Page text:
Madame Louise Scott
Businesswoman and civic leader
Born: 1905 in South Carolina
Died: April 21, 1983, in Newark, New Jersey
New Jersey Hall of Fame, Class of 2021: Enterprise
From the circular tower atop her castle-like brick Victorian mansion, Louise Scott could enjoy a 360-degree view of Newark. But Scott did not have to climb five stories to her tower for people to look up to her. She was respected for all she achieved as a businesswoman—she is believed to be the city’s first black female millionaire—and for all she gave back to her beloved Newark.
Scott grew up in South Carolina. Coming to New Jersey in the 1930s, she worked as a maid, cleaning homes and caring for employers’ babies. She launched her first business, a beauty salon, on Barclay Street in 1944. Over the next decade, she opened more salons and a training school for beauticians, and launched her own line of beauty products. Branching out, she added a 50-room hotel and a restaurant to her portfolio.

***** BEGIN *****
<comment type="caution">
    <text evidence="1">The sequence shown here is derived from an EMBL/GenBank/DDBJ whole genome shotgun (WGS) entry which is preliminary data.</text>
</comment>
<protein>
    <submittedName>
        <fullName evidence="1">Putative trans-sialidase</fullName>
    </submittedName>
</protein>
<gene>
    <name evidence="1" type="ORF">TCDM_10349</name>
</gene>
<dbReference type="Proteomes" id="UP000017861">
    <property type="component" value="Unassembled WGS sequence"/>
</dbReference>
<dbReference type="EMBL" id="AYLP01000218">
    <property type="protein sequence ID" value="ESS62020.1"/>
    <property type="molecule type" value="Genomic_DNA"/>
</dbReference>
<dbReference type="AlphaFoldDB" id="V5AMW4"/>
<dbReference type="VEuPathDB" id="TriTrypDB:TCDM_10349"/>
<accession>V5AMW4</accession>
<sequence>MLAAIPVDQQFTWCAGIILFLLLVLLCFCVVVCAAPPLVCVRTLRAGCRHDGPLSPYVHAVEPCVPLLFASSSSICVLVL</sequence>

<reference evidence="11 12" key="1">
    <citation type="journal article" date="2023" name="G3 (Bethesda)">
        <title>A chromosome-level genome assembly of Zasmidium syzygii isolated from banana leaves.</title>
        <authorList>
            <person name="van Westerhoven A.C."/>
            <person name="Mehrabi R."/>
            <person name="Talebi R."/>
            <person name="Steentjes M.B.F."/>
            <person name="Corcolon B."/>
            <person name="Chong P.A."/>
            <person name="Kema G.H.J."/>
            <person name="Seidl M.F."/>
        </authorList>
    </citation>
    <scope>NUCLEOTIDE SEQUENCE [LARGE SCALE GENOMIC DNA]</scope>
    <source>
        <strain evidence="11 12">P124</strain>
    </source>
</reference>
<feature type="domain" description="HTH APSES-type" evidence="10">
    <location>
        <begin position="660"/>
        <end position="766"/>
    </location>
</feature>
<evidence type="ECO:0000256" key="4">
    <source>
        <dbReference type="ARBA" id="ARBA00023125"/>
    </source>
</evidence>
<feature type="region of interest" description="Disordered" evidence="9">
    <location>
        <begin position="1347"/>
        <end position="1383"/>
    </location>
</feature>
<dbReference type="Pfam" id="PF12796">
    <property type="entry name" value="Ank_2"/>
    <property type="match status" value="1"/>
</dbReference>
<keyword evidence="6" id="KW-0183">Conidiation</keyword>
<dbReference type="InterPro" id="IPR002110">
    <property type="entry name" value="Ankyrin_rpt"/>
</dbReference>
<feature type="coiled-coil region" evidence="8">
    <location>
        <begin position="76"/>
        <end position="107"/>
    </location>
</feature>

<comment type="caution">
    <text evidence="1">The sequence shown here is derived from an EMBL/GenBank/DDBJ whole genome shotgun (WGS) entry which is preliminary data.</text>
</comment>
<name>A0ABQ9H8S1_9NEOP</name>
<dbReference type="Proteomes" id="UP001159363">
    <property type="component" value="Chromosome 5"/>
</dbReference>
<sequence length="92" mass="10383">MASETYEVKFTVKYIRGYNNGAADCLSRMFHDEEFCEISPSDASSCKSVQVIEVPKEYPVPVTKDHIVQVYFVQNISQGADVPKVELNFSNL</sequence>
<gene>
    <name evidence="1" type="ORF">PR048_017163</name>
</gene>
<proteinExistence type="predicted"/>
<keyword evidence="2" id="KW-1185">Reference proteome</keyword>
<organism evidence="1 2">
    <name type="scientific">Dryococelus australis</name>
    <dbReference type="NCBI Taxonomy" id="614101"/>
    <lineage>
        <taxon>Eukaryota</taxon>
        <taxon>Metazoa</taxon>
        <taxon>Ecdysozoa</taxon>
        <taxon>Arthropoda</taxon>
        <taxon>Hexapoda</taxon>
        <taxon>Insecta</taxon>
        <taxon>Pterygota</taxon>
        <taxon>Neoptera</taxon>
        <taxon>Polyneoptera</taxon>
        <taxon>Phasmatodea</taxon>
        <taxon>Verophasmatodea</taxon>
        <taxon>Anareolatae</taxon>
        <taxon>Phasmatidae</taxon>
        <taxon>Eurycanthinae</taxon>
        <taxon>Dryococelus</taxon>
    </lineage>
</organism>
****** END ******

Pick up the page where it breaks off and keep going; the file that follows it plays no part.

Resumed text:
By the late 1950s, Scott had become a leading figure in Newark civic life. In 1958, she purchased what became known as the Krueger-Scott mansion. Built in 1888 by beer baron Gottfried Krueger, the immense home on High Street served as Scott’s residence, but also became the headquarters for her businesses and the location for her Scott School of Beauty Culture.
As described by reporter Anthony DePalma in the New York Times, Scott greeted guests beneath the glass-domed central corridor of the opulent home. Weddings and neighborhood events were held at the mansion. In the home’s adjoining 700-seat auditorium, Scott founded a church, presented live radio broadcasts and hosted fashion shows.
Scott was married briefly to the Rev. Malachi Rountree. In an interview, their daughter, Louise Scott-Rountree, recalled Christmases in the Krueger-Scott mansion. Her mother invited the entire community to drop in. Apples and oranges were left out on a blanket for all to take.
Scott-Rountree said her mother bought the mansion to have a beautiful home and a place for her businesses, “but her goal was also to service a community that was in need.”